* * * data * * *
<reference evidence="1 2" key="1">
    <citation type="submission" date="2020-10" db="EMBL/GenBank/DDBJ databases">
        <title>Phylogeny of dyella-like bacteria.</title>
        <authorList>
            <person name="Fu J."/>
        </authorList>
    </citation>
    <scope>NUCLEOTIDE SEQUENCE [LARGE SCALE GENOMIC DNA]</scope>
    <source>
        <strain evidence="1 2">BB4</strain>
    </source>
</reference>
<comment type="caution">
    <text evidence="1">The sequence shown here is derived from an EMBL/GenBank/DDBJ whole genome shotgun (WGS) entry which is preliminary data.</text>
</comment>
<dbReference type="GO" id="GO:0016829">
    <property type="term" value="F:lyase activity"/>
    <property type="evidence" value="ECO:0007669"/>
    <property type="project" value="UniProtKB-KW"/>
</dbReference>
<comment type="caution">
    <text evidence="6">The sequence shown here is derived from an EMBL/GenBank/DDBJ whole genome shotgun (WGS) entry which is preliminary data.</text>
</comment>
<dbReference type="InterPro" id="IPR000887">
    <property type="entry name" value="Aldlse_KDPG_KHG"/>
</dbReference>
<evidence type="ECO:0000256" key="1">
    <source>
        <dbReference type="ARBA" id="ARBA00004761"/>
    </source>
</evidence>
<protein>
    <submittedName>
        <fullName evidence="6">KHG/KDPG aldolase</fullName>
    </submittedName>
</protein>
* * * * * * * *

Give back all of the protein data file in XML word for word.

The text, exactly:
<reference evidence="1 2" key="1">
    <citation type="submission" date="2020-10" db="EMBL/GenBank/DDBJ databases">
        <title>Phylogeny of dyella-like bacteria.</title>
        <authorList>
            <person name="Fu J."/>
        </authorList>
    </citation>
    <scope>NUCLEOTIDE SEQUENCE [LARGE SCALE GENOMIC DNA]</scope>
    <source>
        <strain evidence="1 2">BB4</strain>
    </source>
</reference>
<comment type="caution">
    <text evidence="1">The sequence shown here is derived from an EMBL/GenBank/DDBJ whole genome shotgun (WGS) entry which is preliminary data.</text>
</comment>
<dbReference type="GO" id="GO:0016829">
    <property type="term" value="F:lyase activity"/>
    <property type="evidence" value="ECO:0007669"/>
    <property type="project" value="UniProtKB-KW"/>
</dbReference>
<comment type="caution">
    <text evidence="6">The sequence shown here is derived from an EMBL/GenBank/DDBJ whole genome shotgun (WGS) entry which is preliminary data.</text>
</comment>
<dbReference type="InterPro" id="IPR000887">
    <property type="entry name" value="Aldlse_KDPG_KHG"/>
</dbReference>
<evidence type="ECO:0000256" key="1">
    <source>
        <dbReference type="ARBA" id="ARBA00004761"/>
    </source>
</evidence>
<protein>
    <submittedName>
        <fullName evidence="6">KHG/KDPG aldolase</fullName>
    </submittedName>
</protein>